Friday, September 10, 2010

My Little Hidden Fear

A few weeks ago, I took my boys to the dentist. Actually, it’s more like an arcade with drills in the back, than an actual dentist. My boys love going there because of the amazing video games, a space ship that’s coming down from the ceiling and coolness everywhere. Even the kids I babysit yell with excitement when we take my boys to the dentist.

Of my 3 boys, my youngest isn’t as thrilled. He hates the dentist, just like he hates the haircut place, anything that involves putting noisy things close to his head he can’t tolerate. So when the time came for our youngest to head back for an examination, he let us all know that he wasn’t going in without a fight. So after much screaming and kicking, I picked up my boy and tried to walk him through the door to the dentist. Now he’s only 5, but he’s a strong little dude. Well my plan backfired and somehow I was tripped up by his kicking legs and BAM! I fell to the floor, flat on my face in the lobby.

I have to admit, I was hurt pretty bad and embarrassed just as much. I could hear the man behind me ask if I was ok, then tell the receptionist that he thought I was injured. I remember that I couldn’t even speak, since I knew that the only words that would come out were not kid friendly. So there I was, a mom with a bad limp, begging the staff if they had any other ideas on how to get my fired up, redhead son into the dentist chair.

After a lot of coaxing, he finally went in, but they were never able to do a cleaning, so I had to be happy with just x-rays and a report that he was cavity free. But this day brought back that little hidden fear I have that my youngest may have “issues” as he gets older. You see, my oldest who has a mood disorder didn’t show significant problems until he was 7 years old, but when he was younger, I do remember that I couldn’t brush his teeth without pinning him down, just like my youngest is today. And after the surprising looks from the dentist and the haircut place and hearing questions like “What’s wrong with him?” You feel that thought creep in... what if my little guy struggles too, what if this isn’t a phase but only a precursor of what’s to come?

It’s really too soon to tell, but my youngest has had night terrors like my oldest, he’s a very picky eater and he’s had a hard time conforming to authority which was seen last year at preschool when we had to have a parent/teacher conference on the first day of school. As the school year progressed, his teacher would say, (while moving her hand in a rolling wave motion) your son is just up and down during the day.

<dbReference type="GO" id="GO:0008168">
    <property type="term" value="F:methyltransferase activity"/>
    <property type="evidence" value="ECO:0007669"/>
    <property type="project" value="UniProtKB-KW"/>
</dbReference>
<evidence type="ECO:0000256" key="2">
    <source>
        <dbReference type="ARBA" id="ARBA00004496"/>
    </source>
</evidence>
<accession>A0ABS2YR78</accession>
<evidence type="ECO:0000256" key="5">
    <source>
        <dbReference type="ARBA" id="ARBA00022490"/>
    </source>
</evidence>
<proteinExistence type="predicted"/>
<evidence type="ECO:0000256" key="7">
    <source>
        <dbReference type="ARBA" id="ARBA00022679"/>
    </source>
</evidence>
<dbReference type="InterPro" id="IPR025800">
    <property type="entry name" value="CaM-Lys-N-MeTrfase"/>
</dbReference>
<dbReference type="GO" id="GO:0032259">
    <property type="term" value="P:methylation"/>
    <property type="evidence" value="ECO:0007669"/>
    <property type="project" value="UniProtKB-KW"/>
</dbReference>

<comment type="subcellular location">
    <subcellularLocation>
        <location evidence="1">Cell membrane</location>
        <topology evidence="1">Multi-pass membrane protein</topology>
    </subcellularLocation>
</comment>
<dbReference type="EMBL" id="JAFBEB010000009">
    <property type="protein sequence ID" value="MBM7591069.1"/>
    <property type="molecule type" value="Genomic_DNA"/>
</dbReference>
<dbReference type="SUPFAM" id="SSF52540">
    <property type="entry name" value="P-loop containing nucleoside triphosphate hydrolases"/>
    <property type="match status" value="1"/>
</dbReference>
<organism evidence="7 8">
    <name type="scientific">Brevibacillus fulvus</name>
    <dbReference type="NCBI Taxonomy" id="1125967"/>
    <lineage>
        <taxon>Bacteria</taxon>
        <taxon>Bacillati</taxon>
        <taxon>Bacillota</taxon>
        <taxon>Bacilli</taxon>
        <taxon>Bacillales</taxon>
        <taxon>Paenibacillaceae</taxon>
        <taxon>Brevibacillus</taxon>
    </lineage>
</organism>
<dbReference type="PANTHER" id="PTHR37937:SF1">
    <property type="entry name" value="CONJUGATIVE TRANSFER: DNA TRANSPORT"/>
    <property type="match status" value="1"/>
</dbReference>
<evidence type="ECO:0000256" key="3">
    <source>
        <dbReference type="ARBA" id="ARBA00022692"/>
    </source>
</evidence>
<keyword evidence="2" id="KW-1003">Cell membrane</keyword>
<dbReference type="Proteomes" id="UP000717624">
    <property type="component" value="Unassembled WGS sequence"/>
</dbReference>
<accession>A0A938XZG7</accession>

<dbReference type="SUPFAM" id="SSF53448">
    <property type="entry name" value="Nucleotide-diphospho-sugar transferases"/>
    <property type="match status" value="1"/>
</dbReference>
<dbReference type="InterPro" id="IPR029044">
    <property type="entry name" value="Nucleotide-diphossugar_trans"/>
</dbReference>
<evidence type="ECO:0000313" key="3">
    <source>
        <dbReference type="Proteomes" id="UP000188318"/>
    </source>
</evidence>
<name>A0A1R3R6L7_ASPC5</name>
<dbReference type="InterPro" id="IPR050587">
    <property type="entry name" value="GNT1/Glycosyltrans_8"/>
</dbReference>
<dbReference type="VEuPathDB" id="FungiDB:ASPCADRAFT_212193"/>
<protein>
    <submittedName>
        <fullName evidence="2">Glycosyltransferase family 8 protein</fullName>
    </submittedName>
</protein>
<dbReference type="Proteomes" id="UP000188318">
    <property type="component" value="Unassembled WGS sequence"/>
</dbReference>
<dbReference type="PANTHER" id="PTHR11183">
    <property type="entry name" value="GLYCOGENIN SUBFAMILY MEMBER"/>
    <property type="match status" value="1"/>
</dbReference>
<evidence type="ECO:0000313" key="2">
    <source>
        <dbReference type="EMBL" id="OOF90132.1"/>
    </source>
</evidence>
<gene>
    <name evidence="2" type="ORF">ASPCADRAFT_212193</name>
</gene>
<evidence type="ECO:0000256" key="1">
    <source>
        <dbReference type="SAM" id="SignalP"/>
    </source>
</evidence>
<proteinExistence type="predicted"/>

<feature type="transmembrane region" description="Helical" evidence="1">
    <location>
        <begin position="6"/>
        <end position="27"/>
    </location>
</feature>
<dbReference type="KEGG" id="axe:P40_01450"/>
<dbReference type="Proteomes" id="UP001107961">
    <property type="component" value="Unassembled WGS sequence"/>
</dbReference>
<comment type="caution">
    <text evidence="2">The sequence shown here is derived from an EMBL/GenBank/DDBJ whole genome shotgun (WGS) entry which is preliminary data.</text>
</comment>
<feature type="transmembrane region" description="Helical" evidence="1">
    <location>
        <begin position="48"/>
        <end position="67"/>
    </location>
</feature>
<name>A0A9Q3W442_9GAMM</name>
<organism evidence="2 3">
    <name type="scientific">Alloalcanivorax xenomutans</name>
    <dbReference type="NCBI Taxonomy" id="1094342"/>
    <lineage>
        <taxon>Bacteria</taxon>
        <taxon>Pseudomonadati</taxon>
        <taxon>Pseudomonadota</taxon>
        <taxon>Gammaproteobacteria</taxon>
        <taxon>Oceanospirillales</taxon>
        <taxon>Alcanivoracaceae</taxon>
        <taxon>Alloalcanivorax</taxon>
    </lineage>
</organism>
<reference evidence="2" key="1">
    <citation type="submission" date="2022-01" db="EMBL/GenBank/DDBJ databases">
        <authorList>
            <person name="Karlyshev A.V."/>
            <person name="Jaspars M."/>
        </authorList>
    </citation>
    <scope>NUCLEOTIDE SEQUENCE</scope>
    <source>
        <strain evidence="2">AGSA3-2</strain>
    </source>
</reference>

Now this all may be just a little boy imitating behaviors he’s seen in is older brother and like many other kids, has some childhood fears, but it’s hard to not wonder if he’ll be ok. I guess once you have a child with a mental illness, you tend to look at your other kids with a critical eye.

If you asked me today if I thought my little boy has a problem, I would say “No! Absolutely not!” But I have to be honest and admit to you that when I was on the floor in the dental office, the thought did cross my mind for just a second, then I picked myself up and looked at my little guy and thought... naahhh.

So can you relate, have you had these thoughts too?


  1. I can so relate, but kind of in a backwards way.

    My 7-year-old (the one that doesn't have BP) has a seizure disorder. He had dozens of seizures from 2-3 and then didn't have another grand mal until one year ago. I often wonder if my 9-year-old son has some seizure issues that would be causing (magnifying) his issues. It's so hard to say. I would say that even with kids with BP that symptoms manifest so differently. Two children may have rages, but only one be a mental illness, you know what I mean?

    I guess you will know when that invisible line is crossed between normal and abnormal. Perhaps he could talk with your other son's therapist and have the therapist get a feel for if it is imitating behavior or if it is an organic problem.

  2. You’re right about kids having rages but for different reasons. I think that’s what makes all this so complicated. The brain is a very interesting part of the body and I believe that science has only figured out just a small amount of what we have yet to learn.

    As for seeing our therapist for our youngest, we did have one visit with him because the therapist was concerned that out youngest was experiencing post traumatic stress disorder from living with his brother. After one meeting of watching him play with toys he determined that my little guy was delightful and gave us simple tips to work with him.

  3. I have a 16 month old that I am constantly wondering about-no signs yet but way too early-I have had those same fears as you. Even my middle child asks if our baby will be like her older sister. she says I don't think I can handle two sisters being mean to me all of the time. So sad! I hate how these diseases effect the atypical child. And I pray our youngest, yours and mine do not have to endure the hardships of being mentally ill.

  4. Oh that's so sad that your middle child even asks about your baby. My middle child asked once if his own children will have this illness, I thought that was a very deep question for a 7 year old. I think our kids are aware of so much more than we think.

  5. I can relate to this so much. My youngest son is very much the same way...we've had massive battles to get haircuts and he started to show other sensory issues about a year ago. While he seemed so "normal" as compared to his older brother, we finally had to come to the realization that he too has his issues. On the positive side: We got a diagnosis for him much earlier and are starting therapies at a younger age, which should help in the long run.

  6. Accidental Expert- I'm glad your experience has helped get an early diagnosis, you're right that this will help in the long run.